Hands-On Mum

Hands-On Mum

Having a manicure got me thinking and writing this blog for The Motherload…

Even before having kids I was never one to spend money on getting my nails done but my husband gave me a pamper voucher; the gift of some rare me-time. Stepping out of the salon on a Saturday afternoon, as the stark daylight hit, my fingertips glowed with a brash neon polish. In the dim mood lighting, I picked what I thought was a cheerful coral colour but this shade of pink would have been a bold choice for Bikini Beach Barbie.

I walked home, taking my time, not quite sure what to do with my hands. There is a strange but liberating feeling of limbo when you are out of the house without a child, a change bag or a buggy. It was a warm day so with no need to relish the chance to put both hands in my coat pockets, I indulged in an ice cream instead.

My outrageous new look didn’t last long anyway before a thumbnail was dented on the ring-pull of a tin of baked beans and a fingernail was scratched on the rim of the loo-seat while reaching round to wipe my toddler’s bottom. How was I supposed to know you had to allow a good hour to let all the layers dry? Who has that kind of spare time?

Hand-care for me usually boils down to soap and water and using a nail file, less for shaping and more for scraping. It is best not to wonder what is in that crud that creeps under your nails; it probably contains traces of playdough and paint and poo.  Maybe if I was more squeamish or hygienic I might have worn rubber gloves for all those hands-on jobs like changing dirty nappies, blowing snotty noses, wiping sticky faces and picking food off the kitchen floor.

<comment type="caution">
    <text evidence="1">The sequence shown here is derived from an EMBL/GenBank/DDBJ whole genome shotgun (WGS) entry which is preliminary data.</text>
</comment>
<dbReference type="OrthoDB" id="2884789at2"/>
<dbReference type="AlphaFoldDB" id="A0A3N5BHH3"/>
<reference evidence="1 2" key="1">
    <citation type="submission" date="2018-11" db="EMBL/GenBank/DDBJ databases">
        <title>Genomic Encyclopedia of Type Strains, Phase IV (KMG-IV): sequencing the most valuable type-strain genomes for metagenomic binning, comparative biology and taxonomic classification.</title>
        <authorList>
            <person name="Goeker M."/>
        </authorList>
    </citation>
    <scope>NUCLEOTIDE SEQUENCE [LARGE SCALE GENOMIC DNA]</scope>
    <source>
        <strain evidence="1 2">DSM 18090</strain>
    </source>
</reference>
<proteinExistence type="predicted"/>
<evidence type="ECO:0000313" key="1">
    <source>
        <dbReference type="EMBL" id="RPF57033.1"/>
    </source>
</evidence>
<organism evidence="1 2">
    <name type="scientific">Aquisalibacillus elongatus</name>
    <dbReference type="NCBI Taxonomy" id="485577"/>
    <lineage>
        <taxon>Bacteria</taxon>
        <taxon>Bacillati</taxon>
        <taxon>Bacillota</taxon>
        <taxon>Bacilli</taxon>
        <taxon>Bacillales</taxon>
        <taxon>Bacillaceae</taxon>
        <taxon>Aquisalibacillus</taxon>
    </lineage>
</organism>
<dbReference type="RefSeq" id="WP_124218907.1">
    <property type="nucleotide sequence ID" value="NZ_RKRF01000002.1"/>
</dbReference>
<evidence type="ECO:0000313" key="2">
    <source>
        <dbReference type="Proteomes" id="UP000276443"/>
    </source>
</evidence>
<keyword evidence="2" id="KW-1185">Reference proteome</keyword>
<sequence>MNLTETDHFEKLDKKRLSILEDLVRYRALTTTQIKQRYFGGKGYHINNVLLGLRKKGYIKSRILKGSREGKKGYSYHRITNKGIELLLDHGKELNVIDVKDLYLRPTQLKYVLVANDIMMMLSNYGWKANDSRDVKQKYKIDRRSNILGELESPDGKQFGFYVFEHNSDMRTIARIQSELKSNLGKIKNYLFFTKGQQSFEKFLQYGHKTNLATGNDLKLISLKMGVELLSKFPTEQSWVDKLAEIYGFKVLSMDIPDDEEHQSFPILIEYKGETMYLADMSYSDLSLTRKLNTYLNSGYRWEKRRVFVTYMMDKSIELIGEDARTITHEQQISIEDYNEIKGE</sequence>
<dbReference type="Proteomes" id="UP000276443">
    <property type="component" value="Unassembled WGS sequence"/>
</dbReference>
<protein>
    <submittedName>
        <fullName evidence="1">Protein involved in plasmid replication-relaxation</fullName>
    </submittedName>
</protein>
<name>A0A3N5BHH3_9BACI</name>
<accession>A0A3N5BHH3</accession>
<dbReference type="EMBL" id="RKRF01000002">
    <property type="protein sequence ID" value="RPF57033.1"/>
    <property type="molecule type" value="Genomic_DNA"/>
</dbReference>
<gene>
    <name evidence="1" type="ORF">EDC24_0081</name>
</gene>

These days I don’t spend as much time at work tapping out words on a keyboard but my hands are rarely idle or empty. I buckle shoes and brush teeth. I pick up scattered toys and plastic cups of pretend tea. I wind the bobbin up and zoom to the moon. I walk home from school carrying discarded bags, coats, scooters and the latest work of art created from the contents of the recycling bin; it is just as well we don’t have to cross a road as there often isn’t a spare hand left to hold.

Some days I am calm and cool and in control with everything effortlessly in hand, that mum who others envy. Other days I am in the supermarket looking frazzled and frantic having forgotten what I went in to buy while trying to chase after two children running off in opposite directions. Well-meaning strangers seem so keen to say with a roll of the eyes: “You’ve got your hands full” when all you really want to hear is the simple question: “Can I give you a hand?”

I have super-powers now though it seems. As if by magic when my girls fall over and hurt themselves, they believe that I can rub it better. If they can’t get to sleep, the weight of my hand on their chest or their cheek is often all they need to drop off and I daren’t take it away too soon. It is demanding to be so in demand but I have to remember they won’t always be so needy and I won’t always feel so needed.

Walking home from the bus stop the other night after a trip to the theatre with my 5-year old daughter, we were almost at the unlit alleyway that leads to our house. My sight isn’t the best so when it is dark I often run my fingers along the fence or take my phone out to shed some light on the path ahead. I felt her small hand slip into mine, then she said: “Mummy, you hold on tight and I’ll show you the way home, ok? Just take my hand, I’ve got you.” My eyes pricked and a lump swelled in my throat; she was looking after me.

There are days when I want to run or hide just to get a break from the mess and the meltdowns but then moments like that happen and I realise that there’s nowhere else I’d really rather be.

Hold my hand, I’m not ready to let go yet.

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